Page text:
The main outcome was the ability of EEG data to predict treatment outcome, measured as accuracy, specificity, and sensitivity of the computer model at baseline and after the first 2 weeks of treatment.

The researchers used a well-established machine-learning algorithm known as a support vector machine. This "classifier" analyzed the large amount of data to detect patterns that predicted treatment response.

The authors noted that the model identified a number of features that had been previously shown to predict antidepressant response in MDD. These included parietal alpha measures and anterior cingulate cortex activity. The new tool identified additional features, such as the asymmetry in complexity of neural activity between brain hemispheres.

"A lot of previous studies focused on a particular feature, but here, we tried to combine all these diverse features and allow the machine learning to tell us which one is more predictive," said Farzan.

Results showed that the classifier could identify responders with an estimated accuracy of 79.2% (sensitivity, 67.3%; specificity, 91.0%) using only the baseline EEG data.

A Decade Away

There was no significant difference between study centers in terms of accuracy, which suggests a high degree of generalizability, said Farzan.

For the subset of participants for whom additional EEG data were recorded after 2 weeks of treatment, the accuracy increased to 82.4% (sensitivity, 79.2%; specificity, 85.5%).

The accuracy improved after 2 weeks because the machine learning tool takes into account how the brain is responding to the treatment, explained Farzan.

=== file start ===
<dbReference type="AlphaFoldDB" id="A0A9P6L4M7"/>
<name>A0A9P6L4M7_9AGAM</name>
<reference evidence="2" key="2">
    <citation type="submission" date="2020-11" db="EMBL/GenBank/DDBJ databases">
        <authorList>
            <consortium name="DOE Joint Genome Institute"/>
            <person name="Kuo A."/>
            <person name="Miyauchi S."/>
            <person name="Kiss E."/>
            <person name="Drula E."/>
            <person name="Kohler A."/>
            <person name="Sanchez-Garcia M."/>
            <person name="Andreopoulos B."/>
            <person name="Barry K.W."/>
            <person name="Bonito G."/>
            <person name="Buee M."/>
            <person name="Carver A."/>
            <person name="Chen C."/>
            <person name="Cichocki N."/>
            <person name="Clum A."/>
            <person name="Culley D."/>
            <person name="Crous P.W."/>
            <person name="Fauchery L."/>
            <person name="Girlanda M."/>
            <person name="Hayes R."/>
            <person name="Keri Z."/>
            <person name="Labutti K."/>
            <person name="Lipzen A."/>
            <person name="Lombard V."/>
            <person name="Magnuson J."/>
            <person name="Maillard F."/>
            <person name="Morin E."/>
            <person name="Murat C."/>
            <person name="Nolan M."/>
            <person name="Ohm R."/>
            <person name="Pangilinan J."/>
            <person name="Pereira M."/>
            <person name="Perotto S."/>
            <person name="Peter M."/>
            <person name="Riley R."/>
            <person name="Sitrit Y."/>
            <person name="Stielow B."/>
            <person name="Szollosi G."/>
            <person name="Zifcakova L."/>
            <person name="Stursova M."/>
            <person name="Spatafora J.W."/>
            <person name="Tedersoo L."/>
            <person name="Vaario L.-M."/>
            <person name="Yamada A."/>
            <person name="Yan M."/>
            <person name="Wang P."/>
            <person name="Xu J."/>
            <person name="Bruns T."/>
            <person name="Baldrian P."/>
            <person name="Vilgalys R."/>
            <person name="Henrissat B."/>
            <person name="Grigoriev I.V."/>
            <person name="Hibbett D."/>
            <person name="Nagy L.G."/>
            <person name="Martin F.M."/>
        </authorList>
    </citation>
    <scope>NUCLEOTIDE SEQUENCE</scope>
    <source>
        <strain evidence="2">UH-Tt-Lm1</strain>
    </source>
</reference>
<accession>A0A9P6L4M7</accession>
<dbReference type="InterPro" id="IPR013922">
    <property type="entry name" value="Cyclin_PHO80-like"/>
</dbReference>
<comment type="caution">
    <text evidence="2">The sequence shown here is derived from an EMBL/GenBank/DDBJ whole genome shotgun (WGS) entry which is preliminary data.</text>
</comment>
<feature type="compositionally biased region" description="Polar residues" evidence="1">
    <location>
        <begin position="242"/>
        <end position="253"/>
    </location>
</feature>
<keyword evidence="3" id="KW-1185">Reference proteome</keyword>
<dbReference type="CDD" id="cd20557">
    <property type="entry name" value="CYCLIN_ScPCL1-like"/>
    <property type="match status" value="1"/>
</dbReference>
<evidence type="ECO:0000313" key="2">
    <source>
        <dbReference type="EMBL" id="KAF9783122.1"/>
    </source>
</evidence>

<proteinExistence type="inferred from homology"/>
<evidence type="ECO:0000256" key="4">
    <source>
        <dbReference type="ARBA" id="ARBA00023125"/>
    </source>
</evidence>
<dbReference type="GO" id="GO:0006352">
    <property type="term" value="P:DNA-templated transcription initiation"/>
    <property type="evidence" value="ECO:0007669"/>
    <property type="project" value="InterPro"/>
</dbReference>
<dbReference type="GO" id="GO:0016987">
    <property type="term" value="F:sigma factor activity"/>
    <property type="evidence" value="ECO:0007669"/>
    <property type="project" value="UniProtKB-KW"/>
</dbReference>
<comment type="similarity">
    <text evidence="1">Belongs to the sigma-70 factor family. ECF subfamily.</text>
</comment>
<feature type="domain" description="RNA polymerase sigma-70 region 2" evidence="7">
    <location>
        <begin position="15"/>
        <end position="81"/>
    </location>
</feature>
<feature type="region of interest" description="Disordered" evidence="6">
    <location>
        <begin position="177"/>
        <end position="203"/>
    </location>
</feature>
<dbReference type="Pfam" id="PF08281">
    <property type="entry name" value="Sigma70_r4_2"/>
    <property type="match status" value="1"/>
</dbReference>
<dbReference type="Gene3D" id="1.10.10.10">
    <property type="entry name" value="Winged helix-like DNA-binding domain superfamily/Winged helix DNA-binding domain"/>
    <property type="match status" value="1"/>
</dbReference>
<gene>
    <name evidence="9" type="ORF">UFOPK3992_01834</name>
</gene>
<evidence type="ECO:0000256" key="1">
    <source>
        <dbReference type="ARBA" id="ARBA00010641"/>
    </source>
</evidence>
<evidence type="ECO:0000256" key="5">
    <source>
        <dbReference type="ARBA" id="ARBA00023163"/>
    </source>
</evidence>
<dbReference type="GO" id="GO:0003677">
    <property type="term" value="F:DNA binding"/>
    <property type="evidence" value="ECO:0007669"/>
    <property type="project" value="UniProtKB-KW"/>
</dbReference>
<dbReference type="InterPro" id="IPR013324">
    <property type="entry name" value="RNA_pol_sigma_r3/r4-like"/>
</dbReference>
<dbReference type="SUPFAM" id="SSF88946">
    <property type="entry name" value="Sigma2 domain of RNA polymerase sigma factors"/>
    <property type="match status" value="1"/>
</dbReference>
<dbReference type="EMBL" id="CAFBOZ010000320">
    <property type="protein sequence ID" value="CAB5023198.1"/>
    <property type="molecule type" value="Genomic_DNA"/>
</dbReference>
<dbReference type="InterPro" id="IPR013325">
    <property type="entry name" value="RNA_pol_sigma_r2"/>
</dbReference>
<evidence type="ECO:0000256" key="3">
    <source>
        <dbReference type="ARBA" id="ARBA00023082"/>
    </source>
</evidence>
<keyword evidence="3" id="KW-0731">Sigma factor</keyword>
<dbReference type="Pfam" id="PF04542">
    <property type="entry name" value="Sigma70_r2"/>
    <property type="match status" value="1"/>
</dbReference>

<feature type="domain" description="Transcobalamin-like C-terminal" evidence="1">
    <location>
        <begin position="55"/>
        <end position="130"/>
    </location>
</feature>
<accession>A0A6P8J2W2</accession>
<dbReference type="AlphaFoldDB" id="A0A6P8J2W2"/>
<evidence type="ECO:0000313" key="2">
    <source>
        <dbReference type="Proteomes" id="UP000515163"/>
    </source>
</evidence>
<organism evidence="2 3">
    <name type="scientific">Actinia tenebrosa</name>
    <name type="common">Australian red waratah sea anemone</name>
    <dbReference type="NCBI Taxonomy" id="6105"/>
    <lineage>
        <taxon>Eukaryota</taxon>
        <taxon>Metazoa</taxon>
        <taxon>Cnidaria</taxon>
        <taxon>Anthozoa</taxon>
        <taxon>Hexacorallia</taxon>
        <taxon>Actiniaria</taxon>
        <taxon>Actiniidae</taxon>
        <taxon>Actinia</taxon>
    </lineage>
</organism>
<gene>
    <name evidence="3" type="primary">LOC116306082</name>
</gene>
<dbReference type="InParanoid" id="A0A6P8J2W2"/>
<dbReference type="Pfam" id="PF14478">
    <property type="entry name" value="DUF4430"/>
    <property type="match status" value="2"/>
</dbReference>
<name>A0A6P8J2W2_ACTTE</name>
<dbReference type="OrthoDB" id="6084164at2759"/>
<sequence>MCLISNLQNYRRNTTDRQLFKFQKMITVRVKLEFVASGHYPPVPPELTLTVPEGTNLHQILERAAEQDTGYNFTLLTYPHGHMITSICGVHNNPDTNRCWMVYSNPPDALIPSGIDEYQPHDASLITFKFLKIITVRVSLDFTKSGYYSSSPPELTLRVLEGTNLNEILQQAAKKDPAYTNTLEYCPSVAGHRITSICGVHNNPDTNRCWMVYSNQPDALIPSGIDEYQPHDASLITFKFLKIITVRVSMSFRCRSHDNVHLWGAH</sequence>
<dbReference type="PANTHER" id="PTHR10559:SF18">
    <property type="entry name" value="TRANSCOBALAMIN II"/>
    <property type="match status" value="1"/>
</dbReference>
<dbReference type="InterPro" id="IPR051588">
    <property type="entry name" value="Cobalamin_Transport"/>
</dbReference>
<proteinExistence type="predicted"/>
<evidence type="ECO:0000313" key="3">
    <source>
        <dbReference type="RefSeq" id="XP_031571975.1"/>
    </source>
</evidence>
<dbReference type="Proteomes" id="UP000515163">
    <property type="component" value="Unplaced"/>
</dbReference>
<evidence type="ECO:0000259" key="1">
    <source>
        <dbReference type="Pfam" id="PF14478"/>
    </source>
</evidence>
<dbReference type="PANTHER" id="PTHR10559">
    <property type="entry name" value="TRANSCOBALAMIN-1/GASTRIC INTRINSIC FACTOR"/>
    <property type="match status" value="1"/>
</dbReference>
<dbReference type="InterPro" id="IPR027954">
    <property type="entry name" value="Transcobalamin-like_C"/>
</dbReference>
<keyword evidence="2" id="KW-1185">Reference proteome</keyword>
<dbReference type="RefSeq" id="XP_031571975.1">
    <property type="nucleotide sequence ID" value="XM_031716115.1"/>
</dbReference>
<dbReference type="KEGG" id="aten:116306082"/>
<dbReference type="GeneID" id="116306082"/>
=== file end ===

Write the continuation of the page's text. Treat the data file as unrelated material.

The findings suggest that this machine learning approach can speed identification of effective treatments for patients with MDD. Currently, physicians can't predict whether a particular medication will work, and they must use a trial-and-error approach.

Currently, remission rates are about 30% to 40% after a single medication trial and 50% to 55% after a second trial of a different antidepressant. Remission rates decline progressively with subsequent medication trials.

The authors note that the model predicted treatment outcome at 8 weeks, not individual patient response to escitalopram, which would require a randomized clinical trial.

The variability in patients' responses to escitalopram may partially explain the variability in treatment outcomes, said Farzan.

At this point, it is unclear whether this machine learning approach would also predict outcomes for other antidepressants and for nonpharmaceutical treatments, such as cognitive-behavioral therapy. "This is a question we hope to address with further research," said Farzan.

Future studies will also investigate whether predictive accuracy improves with the addition of other variables, such as depression severity, speech patterns, and sleep hygiene, she said.

It will take about a decade, said Farzan, before this tool will be ready for use in clinical practice.

Important First Step